When first created by the Second Committee of the UN General Assembly in late 1993, 29 December (the date of entry into force of the Convention of Biological Diversity), was designated The International Day for Biological Diversity. In December 2000, the UN General Assembly adopted 22 May as IDB, to commemorate the adoption of the text of the Convention on 22 May 1992 by the Nairobi Final Act of the Conference for the Adoption of the Agreed Text of the Convention on Biological Diversity.
2019 theme: our biodiversity, our food, our health
The theme aims to leverage knowledge and spread awareness of the dependency of our food systems, nutrition, and health on biodiversity and healthy ecosystems. The theme also celebrates the diversity provided by our natural systems for human existence and well-being on Earth, while contributing to other Sustainable Development Goals, including climate change mitigation and adaptation, ecosystems restoration, cleaner water and zero hunger, among others.
The importance of biodiversity
Biodiversity is the amount of variety of life on Earth. It is the number of different species of plants, animals, and microorganisms. It includes organisms from Earth’s vastly different ecosystems, including deserts, rainforests, coral reefs, grasslands, tundra, and polar ice caps. Our biodiversity is very important to the well-being of our planet. Most cultures, at least at some time, have recognized the importance of conserving natural resources. Many still do, but many do not.
Threats to biodiversity
Forests are cut down for raw materials, burned to clear land for crops, or replaced by cities and roads. Forests also provide habitat for a vast array of species, so when they disappear, the species they host disappear with them. While the practice of clear-cutting, or removing every tree from an area, has gotten the most attention, it isn’t the only way biodiversity is lost. Removing even 20 percent of trees from a forested area can cause a number of species to drop.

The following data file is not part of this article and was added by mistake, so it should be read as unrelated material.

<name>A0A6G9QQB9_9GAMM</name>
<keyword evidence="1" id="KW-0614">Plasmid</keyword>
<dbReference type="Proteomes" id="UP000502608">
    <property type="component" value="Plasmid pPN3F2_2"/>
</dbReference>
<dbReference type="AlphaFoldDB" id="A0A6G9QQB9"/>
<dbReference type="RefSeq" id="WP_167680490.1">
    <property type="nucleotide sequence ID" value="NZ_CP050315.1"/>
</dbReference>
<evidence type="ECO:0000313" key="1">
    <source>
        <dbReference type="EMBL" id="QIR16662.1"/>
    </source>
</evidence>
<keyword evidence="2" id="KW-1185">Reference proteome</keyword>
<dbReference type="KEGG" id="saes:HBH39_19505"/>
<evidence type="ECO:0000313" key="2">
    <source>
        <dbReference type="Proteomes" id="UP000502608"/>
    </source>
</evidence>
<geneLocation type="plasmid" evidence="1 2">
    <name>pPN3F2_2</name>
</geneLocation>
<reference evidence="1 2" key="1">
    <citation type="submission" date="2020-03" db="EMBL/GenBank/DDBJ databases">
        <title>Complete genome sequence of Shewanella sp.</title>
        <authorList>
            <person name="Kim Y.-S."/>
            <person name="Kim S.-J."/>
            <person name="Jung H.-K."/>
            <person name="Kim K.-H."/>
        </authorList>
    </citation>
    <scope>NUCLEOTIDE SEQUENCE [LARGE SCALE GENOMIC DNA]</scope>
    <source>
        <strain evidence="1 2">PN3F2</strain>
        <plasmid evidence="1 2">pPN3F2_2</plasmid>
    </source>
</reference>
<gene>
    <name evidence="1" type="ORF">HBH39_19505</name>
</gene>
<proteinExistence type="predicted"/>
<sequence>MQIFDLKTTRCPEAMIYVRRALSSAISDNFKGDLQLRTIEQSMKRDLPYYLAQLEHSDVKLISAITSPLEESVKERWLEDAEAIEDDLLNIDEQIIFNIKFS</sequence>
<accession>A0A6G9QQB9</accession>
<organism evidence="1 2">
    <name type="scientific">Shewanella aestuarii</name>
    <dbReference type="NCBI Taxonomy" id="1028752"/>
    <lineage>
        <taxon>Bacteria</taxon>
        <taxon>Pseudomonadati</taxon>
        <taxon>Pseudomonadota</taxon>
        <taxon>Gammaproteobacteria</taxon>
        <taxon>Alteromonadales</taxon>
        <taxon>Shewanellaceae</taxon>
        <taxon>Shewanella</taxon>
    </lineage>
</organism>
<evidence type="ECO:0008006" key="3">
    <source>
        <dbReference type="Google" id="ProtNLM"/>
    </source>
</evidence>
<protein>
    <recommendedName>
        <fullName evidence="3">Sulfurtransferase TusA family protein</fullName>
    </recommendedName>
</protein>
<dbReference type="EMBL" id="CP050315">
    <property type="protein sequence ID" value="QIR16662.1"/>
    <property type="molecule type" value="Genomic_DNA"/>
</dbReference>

The effect of livestock grazing on pasturage negatively impacts wild animals leading to decrease in population size, break up of habitat and increase in poaching. Recently there has been a tremendous increase in the number of livestock in Mongolia and, especially, in more aggressive grazers such as Cashmere goats. The related demand for pasture lands represents one of the main threats to the habitat of wild ungulates such as the Altai mountain sheep and Saiga antelope and gradually to the population size.
From the burning of fossil fuels (releasing dangerous chemicals into the atmosphere and, in some cases, depleting ozone levels) to dumping 19 billion pounds of plastic into the ocean every year, pollution completely disrupts the Earth's ecosystems. While it may not necessarily cause extinction, pollutants do have the potential to influents species' habits. For example, acid rain, which is typically caused by the burning of fossil fuels, can acidify smaller bodies of water and soil, negatively affecting the species that live there by changing breeding and feeding habits.
Carbon dioxide released from burning fossil fuels and biomass, deforestation, and agricultural practices contributes to greenhouse gases, which prevent heat from escaping the earth’s surface. With the increase in temperature expected from increasing greenhouse gases, there will be higher levels of air pollution, greater variability in weather patterns, and changes in the distribution of vegetation in the landscape. Some species will not be able to adapt to these changes in the environment and will become extinct.
However, it is expected that many plant and animal species will attempt to disperse to higher latitudes and altitudes as the temperature increases. Therefore, any barriers in the landscape, such as highways and urban areas that prevent movement to more hospitable environments, will result in loss of biodiversity.
What can we do?
We can participate in biodiversity conservation by increasing our knowledge of environmental issues, increasing our awareness of the impacts of biodiversity loss, and increasing support for government policies and actions that conserve our valuable ecosystems. We can become educators and role models as stewards of the environment by aiding in the recovery of species at risk and preventing other species from becoming at risk. Habitat Stewardship consists of activities that range from enhancing the quality of soil, water, air and other natural resources to monitoring and conserving wildlife species and their habitat by donating the property to a land trust.